Mathematics is one of the fundamental 3Rs of early education. Known as “arithmetic” in those levels, it involves counting and the basic operations of addition, subtraction, multiplication, and division. As kids advance through the grade levels, they progressively deal with more complex mathematical problems. Also, more new concepts get introduced as they progress.
For the most part, math is a lot about problem-solving. Some students may view this as tedious, others would say it’s such a bother. However, the point of making students solve math problems is not to annoy them or make them hate math. On the contrary, it’s for them to exercise their minds. Each math problem draws on a specific concept, and repeatedly solving similar problems allows students to master the concepts. A good grasp of various principles is very important in math because each higher topic builds upon an earlier topic.
Math also builds logical thinking skills in kids. Since math problems are mostly solved through step-by-step processes, there is always a sense of order. Proving theorems in geometry is one example of such a logical process. That and other forms of mathematical problem solving equips students to think in a highly ordered manner.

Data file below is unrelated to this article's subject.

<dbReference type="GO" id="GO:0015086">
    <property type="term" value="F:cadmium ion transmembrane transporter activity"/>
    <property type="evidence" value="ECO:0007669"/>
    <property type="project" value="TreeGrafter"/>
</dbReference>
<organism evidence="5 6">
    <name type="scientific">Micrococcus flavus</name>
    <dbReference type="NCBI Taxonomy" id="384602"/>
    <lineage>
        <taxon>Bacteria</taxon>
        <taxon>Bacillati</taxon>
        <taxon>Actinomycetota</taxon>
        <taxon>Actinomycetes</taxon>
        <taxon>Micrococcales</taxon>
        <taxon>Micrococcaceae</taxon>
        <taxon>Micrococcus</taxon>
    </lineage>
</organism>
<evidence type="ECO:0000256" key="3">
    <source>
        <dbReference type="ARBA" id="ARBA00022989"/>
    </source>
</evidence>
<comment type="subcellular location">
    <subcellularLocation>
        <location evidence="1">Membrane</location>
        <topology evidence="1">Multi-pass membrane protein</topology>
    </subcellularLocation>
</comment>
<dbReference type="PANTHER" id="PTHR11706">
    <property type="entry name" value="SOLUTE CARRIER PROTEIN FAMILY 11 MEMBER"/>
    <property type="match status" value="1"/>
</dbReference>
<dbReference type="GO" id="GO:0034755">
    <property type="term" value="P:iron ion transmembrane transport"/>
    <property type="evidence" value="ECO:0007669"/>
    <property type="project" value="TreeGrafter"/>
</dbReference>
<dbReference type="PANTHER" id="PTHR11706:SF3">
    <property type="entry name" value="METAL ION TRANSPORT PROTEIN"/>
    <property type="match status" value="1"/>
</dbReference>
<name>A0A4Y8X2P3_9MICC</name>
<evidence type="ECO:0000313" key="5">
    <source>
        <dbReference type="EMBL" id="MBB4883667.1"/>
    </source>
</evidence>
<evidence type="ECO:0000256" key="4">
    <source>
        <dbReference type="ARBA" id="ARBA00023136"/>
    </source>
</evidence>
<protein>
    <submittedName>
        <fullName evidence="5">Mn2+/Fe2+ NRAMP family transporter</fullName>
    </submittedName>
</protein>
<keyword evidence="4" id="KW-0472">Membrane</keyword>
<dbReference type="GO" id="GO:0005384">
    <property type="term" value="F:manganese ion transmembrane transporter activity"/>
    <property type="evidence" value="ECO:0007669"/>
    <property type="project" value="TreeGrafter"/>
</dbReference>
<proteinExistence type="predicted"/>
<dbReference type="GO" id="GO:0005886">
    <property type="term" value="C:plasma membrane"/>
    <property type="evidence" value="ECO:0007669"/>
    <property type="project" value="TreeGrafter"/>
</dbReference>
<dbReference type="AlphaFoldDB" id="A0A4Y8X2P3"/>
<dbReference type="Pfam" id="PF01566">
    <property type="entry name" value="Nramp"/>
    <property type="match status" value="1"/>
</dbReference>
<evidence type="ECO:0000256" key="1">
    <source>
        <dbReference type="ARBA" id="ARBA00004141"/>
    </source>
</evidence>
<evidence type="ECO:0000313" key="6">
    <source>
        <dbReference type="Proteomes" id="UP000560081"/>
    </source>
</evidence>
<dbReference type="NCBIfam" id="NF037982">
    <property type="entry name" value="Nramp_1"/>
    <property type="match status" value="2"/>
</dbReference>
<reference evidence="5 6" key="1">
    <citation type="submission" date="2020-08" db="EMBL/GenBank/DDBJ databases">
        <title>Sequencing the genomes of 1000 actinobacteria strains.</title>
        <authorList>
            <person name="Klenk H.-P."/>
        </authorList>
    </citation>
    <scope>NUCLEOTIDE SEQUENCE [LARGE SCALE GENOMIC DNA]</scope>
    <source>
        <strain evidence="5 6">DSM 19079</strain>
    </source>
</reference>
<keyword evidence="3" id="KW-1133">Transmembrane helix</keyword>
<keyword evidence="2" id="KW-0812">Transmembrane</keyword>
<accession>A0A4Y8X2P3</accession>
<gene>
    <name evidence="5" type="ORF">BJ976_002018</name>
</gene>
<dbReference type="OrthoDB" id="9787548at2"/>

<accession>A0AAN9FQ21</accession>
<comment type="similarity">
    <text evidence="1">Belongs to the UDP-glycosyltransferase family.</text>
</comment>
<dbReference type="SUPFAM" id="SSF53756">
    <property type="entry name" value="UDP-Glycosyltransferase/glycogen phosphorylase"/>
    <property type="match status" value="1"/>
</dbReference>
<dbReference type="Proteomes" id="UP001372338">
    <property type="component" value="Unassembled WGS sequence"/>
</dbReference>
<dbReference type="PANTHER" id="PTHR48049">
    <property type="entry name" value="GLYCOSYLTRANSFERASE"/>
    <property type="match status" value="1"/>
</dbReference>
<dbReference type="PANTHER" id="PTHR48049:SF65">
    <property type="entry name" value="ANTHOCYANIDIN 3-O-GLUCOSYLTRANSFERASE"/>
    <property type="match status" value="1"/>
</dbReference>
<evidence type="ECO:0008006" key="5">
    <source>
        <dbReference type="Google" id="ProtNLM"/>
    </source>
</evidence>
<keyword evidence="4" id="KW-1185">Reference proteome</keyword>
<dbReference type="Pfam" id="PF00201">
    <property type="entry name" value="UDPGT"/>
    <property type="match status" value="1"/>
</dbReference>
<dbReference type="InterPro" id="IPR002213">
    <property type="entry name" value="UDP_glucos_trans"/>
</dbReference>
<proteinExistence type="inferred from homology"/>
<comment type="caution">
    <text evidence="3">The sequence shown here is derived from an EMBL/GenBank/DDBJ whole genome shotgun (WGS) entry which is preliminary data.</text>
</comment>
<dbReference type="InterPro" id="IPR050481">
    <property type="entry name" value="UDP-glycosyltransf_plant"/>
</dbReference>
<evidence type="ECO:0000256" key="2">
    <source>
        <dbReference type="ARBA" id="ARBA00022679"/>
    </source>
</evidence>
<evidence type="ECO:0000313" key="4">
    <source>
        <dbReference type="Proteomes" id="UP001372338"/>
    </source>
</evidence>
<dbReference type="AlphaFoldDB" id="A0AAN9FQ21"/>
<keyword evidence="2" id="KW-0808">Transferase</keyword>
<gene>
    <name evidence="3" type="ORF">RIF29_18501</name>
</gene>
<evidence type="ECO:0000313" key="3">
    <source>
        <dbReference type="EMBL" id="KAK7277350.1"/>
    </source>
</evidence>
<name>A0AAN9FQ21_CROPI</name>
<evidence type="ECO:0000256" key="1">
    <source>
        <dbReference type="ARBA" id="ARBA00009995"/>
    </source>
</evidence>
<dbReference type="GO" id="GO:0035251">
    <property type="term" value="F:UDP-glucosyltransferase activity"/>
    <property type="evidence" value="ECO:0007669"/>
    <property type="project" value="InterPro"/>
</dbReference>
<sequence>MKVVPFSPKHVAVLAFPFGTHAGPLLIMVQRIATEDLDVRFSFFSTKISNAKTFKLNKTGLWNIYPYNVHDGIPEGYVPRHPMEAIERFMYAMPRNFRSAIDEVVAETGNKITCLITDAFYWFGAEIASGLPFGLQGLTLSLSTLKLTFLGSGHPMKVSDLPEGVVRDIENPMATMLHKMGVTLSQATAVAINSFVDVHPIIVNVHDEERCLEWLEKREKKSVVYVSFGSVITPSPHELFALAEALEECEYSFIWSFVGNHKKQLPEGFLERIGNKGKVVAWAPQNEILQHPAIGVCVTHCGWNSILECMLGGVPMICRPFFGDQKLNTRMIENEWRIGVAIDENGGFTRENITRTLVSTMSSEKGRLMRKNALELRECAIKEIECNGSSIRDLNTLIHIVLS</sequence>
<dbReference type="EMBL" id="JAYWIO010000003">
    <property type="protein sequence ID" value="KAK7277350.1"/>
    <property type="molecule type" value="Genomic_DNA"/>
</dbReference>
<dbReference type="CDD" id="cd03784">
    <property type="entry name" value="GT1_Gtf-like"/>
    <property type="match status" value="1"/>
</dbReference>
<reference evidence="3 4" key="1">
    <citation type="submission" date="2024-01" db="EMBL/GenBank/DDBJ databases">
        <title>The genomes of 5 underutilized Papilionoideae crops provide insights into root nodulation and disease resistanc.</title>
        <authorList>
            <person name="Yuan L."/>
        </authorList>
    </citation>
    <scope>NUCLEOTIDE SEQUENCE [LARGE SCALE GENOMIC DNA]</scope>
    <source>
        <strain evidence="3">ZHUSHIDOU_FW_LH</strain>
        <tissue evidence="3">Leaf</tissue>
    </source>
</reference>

Additionally, math also helps develop pattern recognition skills. For instance, in algebra, the idea of factoring makes use of patterns. If a polynomial takes a certain form, then it automatically can be simplified a certain way. Any polynomial that looks that same way can be factored similarly too.
Math is also crucial in careers like a business. Accounting, budgeting and projecting sales all require some level of competence in math.
Even everyday situations benefit a lot from math skills. Managing one's finances, for instance, obviously requires math, as with anything involving money. Cooking also involves math: proportions of ingredients, for example, as well as measurements.